Barnabas was the enlightened one, teaching Ben to read, excepting Victoria into the house hold, urging Joshua for Bens freedom.
        I have to go back and watch the episodes to see if I can see what you see.

        1. Barnabas is, perhaps ironically, more progressive in the 18th century than he is in the 20th, where he is openly sexist and classist. This trait continues in 1897 with his clear bigotry regarding gypsies.

          I’d argue that his treatment of Ben and Willie is like a pet owner. He might be nice on occasion but he never treats them like equals, especially Willie.

      2. Also the one more small item of Barnabas forcing Jeremiah into a duel to the death as his first reaction to the new of their marriage – nevermind that Barnabas himself was dallying with the hired help under the same roof just prior to these events – how dare Josette reject him – well, he’ll take care of that problem..

        1. Absolutely, Joanne. For all Barnabas knows, Josette really did fall in love with Jeremiah, and his response is to murder him. This demonstrates that he’s incapable of recognizing her own feelings of putting her ahead of his own desires. She is a possession. This is the moment when he reveals how much like Angelique he is.

          1. Yes – Barnabas and Angelique would have been much better suited to be together – they could keep themselves happy by constantly trying to ‘one up’ each other..

  6. The reason Cassandra/Angelique makes Liz think she’s Naomi? Probably the same reason Cassandra’s portrait made Roger momentarily think he was Joshua. Because Barnabas is the heart of the show, the 1795 storyline is its soul, since it explains what Barnabas became and what he represents. They will refer again to this period at the end of 1897 when Barnabas actually returns there, and again in 1840 where some of the characters emerged from the 1795 period. The writers will take every opportunity to refer to 1795, to remind the audience of the storyline that has become the show’s essential background.

    1. Its true, barnabas was born a man, we see with compassion, at least for his era,and then turned into a monster literally. He is put under spell. Jeremiah is put under a spell and marries his nephews fiance. Somehow Jeremiah s transgressions are forgivable. Plus Jeremiah didn’t have to show up at the duel.
      And Steven, barnabas does treat Willie like a dog, but this was before the writers realized Jonathan Frid was the savior of the show. Willie was a creep, Later to become ethel to barnabas and julias Lucy.

    2. Yes, but the real Naomi would not think the Countess was plotting with Joshua against her about Barnabas since I believe the Countess Natalie actually liked Naomi. Also, Joshua would found a picture of Angelique very beautiful. Liz and Roger thought sometimes they were Naomi or Joshua but it wasn’t ke what actually happen.

  7. I’m sure it’s come up before, but (in spite of being the kind of bad planner he is) why did Barnabas not threaten Trask into retracting everything IN PERSON? How did he think a note left behind by a Trask who “disappeared” wouldn’t have a lot more trouble convincing people?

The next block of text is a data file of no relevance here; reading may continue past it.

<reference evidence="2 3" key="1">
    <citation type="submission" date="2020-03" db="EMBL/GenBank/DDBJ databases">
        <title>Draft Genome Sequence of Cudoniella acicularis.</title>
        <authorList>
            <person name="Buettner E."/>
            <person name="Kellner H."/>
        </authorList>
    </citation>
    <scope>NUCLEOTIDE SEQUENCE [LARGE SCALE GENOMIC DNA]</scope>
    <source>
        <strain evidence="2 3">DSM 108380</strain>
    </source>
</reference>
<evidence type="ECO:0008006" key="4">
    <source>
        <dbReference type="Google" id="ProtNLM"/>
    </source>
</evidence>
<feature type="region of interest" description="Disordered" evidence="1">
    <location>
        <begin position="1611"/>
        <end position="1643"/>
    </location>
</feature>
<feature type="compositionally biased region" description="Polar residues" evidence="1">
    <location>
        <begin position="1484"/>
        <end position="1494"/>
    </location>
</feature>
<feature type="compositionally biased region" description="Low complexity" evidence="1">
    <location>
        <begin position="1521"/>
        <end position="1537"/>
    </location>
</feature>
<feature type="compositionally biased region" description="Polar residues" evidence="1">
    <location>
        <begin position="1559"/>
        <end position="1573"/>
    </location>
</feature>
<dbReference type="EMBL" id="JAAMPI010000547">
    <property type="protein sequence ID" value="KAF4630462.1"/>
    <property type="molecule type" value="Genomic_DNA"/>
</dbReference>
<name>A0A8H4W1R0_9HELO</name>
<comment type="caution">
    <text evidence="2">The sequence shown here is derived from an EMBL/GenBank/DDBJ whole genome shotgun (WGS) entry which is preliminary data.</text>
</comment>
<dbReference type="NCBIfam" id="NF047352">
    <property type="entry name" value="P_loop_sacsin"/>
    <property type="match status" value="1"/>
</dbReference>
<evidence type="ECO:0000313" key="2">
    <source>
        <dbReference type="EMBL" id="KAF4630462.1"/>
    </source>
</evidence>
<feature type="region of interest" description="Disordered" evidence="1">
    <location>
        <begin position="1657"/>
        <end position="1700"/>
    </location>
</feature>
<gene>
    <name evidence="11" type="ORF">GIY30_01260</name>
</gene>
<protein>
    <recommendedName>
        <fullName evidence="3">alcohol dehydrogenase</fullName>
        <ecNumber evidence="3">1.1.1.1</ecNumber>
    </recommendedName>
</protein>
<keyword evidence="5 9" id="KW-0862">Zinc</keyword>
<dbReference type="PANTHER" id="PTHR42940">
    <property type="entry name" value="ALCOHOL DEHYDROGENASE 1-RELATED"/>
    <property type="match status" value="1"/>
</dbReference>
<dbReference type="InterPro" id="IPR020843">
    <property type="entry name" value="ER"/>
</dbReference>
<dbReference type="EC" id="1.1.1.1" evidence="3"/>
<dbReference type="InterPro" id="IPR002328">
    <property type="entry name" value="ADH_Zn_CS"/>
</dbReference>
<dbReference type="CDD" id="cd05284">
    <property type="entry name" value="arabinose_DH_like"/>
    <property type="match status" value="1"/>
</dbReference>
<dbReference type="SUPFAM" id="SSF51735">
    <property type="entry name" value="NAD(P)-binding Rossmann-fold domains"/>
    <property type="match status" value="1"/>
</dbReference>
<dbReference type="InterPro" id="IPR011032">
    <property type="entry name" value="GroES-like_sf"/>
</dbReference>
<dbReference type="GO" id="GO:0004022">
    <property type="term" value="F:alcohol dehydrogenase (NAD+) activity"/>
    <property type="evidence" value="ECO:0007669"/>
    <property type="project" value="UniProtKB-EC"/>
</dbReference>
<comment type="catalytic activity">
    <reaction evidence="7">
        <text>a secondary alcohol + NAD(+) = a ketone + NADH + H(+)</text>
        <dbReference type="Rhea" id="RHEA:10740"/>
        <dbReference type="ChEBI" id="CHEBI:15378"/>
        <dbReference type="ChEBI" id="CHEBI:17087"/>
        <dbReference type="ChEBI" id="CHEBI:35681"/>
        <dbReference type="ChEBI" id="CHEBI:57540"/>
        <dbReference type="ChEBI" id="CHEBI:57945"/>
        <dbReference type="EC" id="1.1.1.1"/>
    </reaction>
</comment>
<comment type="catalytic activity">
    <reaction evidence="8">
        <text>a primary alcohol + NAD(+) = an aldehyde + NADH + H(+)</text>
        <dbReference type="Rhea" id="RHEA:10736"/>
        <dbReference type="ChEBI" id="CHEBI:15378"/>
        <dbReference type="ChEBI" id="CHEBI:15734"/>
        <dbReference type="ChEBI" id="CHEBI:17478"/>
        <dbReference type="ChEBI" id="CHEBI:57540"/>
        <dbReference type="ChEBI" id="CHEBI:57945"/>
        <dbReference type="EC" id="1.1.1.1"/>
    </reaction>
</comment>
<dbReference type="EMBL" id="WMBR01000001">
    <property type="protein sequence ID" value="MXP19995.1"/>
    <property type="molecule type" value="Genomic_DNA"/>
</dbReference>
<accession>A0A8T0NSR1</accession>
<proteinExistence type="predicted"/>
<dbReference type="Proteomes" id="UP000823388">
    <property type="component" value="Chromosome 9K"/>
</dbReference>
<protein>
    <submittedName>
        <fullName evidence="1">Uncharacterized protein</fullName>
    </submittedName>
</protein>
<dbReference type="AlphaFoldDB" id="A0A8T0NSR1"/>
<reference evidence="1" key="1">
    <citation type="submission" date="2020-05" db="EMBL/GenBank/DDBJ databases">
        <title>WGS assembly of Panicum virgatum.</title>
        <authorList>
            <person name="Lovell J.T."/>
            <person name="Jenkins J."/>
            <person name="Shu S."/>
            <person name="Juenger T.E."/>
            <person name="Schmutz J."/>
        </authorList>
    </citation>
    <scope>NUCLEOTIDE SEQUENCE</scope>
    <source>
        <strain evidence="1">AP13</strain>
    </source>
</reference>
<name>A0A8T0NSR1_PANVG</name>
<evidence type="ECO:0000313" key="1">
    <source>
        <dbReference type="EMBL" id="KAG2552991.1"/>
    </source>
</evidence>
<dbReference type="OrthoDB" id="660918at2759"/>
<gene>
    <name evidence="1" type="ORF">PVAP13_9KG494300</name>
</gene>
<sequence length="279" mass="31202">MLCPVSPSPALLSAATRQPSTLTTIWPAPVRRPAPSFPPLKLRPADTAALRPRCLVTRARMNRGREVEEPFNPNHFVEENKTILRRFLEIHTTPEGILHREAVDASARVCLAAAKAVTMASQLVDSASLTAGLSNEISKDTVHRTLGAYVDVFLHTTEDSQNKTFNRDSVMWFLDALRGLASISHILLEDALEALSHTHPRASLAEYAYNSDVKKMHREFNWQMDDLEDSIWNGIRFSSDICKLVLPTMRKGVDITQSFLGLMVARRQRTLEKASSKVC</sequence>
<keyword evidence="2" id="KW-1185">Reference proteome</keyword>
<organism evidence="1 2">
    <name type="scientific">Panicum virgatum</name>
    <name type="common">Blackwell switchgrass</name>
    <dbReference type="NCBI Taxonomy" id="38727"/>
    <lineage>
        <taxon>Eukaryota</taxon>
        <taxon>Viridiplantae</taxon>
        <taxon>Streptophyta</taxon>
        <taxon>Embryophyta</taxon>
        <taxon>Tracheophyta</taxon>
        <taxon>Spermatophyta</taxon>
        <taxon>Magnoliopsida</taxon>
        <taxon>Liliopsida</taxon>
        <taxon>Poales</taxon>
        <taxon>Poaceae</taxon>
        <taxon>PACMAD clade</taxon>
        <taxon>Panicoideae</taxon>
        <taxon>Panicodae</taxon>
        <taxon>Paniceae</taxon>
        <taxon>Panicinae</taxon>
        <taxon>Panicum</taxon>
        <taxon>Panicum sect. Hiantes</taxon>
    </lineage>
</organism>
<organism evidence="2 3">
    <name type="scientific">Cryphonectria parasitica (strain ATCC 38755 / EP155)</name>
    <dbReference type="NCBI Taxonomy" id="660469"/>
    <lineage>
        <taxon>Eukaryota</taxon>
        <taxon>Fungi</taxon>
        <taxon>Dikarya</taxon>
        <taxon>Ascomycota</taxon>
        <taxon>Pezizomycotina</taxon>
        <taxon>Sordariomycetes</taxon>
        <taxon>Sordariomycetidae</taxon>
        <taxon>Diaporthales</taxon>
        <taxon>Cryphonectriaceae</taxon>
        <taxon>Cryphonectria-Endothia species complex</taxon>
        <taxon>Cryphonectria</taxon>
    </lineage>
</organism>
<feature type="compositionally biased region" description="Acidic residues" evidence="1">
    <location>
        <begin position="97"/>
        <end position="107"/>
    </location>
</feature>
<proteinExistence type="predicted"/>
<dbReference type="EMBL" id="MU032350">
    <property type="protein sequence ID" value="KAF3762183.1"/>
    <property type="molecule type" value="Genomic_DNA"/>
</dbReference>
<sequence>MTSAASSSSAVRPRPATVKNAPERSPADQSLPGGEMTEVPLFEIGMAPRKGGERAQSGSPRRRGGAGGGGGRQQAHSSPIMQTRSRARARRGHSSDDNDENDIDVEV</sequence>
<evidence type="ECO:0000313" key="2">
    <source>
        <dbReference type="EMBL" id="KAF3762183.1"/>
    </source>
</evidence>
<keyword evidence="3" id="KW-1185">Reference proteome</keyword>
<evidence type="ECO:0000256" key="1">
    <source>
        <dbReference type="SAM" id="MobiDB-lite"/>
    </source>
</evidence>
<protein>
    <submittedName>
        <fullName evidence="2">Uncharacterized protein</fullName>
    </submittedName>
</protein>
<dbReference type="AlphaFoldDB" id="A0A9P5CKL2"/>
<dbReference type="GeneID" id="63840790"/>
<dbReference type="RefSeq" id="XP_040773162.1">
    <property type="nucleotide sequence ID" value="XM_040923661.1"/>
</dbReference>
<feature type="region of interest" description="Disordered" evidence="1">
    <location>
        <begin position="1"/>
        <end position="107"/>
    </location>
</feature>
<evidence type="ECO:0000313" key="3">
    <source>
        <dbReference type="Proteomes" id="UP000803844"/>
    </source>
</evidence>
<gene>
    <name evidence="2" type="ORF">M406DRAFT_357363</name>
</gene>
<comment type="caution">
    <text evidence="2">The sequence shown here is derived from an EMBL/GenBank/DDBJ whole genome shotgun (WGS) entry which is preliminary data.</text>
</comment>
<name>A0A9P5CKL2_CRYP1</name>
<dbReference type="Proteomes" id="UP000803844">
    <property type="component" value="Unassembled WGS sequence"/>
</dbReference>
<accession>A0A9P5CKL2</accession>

Of course, forgetting that reason, a discredited Trask might have been an even better revenge than a Trask walled up alive.

  8. Hooray, Vicki’s back – and she’s brought the Dream Curse with her!

    … Said no-one ever.

    I like that Sam keeps his glasses on while comatose; I admire his Jeff Winger-esque dedication to cool. But I’m confused about the dream – can Dream Curse Sam see? Can he, in fact, see better than pre-blindness Sam, since he can perceive all those horrors in a dingy half-lit smoke-filled room through his sunglasses? Is that moustache even real?

    NVM; I’m sure all these questions – and more – will be answered in the next episode of… Dark Shadows.

  9. Sorry, Pieces, but do you, by any chance, have closed captioning? I do, and I could’ve sworn the captions said Reverend Bland or maybe Brand, but I still have OK hearing, and I rewound and played it again, and the second time I thought she said “Reverend Trask” though admittedly I’m not 100 % clear.

    I have been noticing terrible mistakes by the caption people. They get words wrong all the time. For example, when Tony brought that ankh to Prof. Stokes, the two men kept calling it a “Coptic cross,” but the captioner kept writing “Celtic cross.” At one point I went into the next room and even with my poor hearing I could hear Stokes clearly say “Coptic” and yet the captioner put down what she/he thought made sense instead of what he/she was actually hearing.

    Even more annoying is when they can’t get the character names right. I think I first commented about this during the Phoenix storyline when the captioner kept attributing Laura’s dialogue to “Angelique.” I thought “Honey, you’ve got the wrong storyline on your brain.” More recently, when Adam kidnapped Carolyn, the captioner kept calling her “Amanda.” I had to look it up, I had forgotten that in a future (I mean past) storyline Nancy plays a character named Amanda. So to make a long story short, don’t rely on the captions as if they were gospel. And, of course, I haven’t even established that you have them.

  10. I must not have commented about the Phoenix storyline here since it is not covered by Danny. Must have pointed that out in some other forum.